While some macroeconomic fundamentals have improved, other risks remain elevated. Emerging market debt continues to move higher. According to the Financial Times citing data from Renaissance Capital, emerging market debt as a share of GDP has increased from 145% at the end of 2012, to 184% at the end of 2016. They also calculate foreign ownership of emerging market debt up.
Going forward, we don’t expect emerging market assets to outperform. We think as the U.S economic growth continues to pull ahead of the rest of the world, the dollar will continue to move up. That’s likely going to be a drag on emerging markets assets. However, a lot of emerging markets are in much better shape than they were in 2013. So, are we in for taper tantrum 2.0? Not likely, but risks are elevated.
A big week for central banks
There are two key central bank meetings this week: the Federal Reserve meeting ends Wednesday, June 13 and the European Central Bank (ECB) meets on Thursday, June 14. Both have the potential to move markets.
The Fed will almost certainly raise the fed funds rate 25 basis points. So, it’s the details of the press conference, the so-called summary of economic projections, and the policy statement that matter. The market will likely be focused in on whether the Federal Open Market Committee (FOMC) shifts from expecting three rate hikes this year to four. Investors will likely be fixated on the long-term path of rates as well.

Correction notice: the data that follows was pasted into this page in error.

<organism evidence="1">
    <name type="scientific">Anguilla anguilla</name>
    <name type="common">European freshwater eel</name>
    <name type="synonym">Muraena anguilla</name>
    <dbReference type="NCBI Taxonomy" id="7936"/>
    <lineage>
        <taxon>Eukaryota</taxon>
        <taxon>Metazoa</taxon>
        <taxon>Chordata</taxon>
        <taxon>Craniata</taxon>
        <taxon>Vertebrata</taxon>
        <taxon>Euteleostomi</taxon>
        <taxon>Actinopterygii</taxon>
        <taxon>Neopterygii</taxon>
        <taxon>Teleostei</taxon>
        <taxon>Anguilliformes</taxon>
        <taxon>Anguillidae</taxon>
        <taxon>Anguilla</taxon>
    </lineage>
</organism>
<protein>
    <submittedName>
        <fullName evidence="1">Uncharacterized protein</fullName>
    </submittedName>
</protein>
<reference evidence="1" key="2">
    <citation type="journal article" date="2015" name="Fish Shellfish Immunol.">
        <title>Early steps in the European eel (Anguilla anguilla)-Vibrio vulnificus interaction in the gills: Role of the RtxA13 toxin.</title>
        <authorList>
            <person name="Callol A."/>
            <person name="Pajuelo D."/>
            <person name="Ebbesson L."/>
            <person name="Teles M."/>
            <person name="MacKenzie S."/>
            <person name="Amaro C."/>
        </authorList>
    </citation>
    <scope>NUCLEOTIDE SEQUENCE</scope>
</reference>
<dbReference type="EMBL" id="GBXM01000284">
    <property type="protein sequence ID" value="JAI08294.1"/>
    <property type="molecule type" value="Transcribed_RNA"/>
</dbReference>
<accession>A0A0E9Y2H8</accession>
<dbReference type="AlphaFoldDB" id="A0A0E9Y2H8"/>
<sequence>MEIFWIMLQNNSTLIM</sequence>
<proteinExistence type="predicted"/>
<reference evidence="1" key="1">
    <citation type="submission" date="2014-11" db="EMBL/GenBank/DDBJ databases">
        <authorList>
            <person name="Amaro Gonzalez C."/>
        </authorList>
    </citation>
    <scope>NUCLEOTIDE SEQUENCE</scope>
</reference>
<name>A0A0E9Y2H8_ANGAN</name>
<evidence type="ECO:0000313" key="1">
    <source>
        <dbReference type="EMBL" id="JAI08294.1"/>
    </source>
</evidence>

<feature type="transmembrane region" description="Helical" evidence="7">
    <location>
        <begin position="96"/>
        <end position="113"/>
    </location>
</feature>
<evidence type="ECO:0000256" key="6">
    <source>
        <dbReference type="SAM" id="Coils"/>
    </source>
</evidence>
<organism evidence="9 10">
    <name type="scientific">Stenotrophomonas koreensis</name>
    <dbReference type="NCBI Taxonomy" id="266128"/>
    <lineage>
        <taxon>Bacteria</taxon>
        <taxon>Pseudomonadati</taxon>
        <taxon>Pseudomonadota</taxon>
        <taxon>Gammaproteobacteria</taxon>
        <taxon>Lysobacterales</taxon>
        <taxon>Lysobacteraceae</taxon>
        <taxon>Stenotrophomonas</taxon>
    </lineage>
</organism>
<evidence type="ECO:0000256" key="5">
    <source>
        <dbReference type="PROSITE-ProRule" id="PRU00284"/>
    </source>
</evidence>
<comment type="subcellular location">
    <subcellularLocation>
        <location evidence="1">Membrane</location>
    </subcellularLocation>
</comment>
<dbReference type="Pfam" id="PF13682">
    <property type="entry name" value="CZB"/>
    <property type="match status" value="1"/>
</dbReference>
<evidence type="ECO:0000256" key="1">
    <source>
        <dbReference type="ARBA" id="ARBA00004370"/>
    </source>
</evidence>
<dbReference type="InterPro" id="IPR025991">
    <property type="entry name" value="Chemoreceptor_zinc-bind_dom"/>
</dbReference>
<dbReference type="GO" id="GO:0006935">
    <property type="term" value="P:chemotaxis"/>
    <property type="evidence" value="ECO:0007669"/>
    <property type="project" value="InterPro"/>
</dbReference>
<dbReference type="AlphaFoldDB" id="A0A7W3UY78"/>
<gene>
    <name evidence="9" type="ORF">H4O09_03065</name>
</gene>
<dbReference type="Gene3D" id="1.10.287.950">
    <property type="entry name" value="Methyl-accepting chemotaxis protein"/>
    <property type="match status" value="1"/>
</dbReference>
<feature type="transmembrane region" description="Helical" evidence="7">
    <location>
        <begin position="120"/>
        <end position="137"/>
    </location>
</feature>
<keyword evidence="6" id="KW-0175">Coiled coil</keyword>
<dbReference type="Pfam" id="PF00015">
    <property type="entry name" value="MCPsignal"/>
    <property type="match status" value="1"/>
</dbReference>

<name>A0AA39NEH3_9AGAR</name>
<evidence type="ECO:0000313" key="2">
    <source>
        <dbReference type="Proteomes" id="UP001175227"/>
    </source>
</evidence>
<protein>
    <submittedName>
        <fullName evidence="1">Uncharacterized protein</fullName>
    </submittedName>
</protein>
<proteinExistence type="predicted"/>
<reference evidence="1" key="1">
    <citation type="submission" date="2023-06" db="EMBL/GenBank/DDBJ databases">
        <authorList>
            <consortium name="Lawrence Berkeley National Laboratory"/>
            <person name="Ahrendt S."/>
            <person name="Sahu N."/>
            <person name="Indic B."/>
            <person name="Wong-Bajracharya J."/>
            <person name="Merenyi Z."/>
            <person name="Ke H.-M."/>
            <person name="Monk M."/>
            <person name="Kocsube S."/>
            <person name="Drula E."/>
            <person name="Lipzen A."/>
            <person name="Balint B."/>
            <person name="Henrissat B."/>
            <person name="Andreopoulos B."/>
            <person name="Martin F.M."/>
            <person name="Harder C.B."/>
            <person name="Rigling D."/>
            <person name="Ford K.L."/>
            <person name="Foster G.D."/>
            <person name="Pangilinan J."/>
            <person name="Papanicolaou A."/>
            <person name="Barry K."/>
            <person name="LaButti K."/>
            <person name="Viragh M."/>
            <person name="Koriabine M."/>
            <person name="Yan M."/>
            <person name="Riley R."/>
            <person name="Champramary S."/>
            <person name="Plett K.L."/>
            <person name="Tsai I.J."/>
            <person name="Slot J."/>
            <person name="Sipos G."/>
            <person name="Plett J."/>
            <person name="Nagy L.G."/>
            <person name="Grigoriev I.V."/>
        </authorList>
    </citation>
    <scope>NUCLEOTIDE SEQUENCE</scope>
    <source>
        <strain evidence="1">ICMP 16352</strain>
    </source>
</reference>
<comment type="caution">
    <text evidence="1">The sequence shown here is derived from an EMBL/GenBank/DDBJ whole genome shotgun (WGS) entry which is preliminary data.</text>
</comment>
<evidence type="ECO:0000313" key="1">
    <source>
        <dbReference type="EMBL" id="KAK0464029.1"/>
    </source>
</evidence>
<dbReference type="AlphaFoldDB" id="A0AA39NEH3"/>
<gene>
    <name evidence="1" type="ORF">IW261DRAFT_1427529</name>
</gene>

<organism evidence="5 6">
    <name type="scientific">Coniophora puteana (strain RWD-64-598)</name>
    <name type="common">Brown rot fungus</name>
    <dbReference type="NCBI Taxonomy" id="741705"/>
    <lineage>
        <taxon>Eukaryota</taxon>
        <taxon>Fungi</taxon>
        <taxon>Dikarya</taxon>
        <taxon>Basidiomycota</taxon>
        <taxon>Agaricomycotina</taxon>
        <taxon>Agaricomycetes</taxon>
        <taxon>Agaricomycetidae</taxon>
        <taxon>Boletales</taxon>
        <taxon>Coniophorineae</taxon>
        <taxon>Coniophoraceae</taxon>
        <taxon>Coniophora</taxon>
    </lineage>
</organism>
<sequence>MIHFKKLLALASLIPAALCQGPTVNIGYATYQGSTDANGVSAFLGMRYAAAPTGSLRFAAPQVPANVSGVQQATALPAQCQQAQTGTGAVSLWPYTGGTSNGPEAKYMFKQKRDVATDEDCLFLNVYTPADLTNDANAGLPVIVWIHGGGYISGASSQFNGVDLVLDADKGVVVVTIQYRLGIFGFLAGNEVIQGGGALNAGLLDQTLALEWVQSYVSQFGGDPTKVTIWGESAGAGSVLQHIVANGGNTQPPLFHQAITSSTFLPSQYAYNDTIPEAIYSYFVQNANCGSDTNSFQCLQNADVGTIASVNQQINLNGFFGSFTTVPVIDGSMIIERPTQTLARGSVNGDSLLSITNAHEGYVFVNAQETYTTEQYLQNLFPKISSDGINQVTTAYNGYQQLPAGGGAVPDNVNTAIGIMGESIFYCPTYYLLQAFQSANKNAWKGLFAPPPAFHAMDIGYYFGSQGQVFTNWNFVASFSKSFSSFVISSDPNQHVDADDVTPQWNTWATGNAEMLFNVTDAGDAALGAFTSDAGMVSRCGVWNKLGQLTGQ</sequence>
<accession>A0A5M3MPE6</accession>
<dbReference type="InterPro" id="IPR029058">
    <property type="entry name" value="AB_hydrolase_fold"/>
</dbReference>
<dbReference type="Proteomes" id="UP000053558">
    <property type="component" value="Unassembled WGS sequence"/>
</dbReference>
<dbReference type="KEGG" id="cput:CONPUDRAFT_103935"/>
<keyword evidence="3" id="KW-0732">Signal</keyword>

The rub is that the Fed’s trajectories for rates in 2019 and 2020 diverge from the market’s expectations. Based on futures data, the market is currently pricing in a 2.25% fed funds rate at the end of 2018 versus the Fed’s median projection 2.125%. But as of the end of 2019, the market expects a fed funds rate of 2.65% versus 2.875% from the FOMC. And by 2020, the market is only calling for about a 2.7% fed funds rate, while the FOMC anticipates 3.375%. The market clearly does not think that the Fed will be able to move up the fed funds rates as much as they think they can.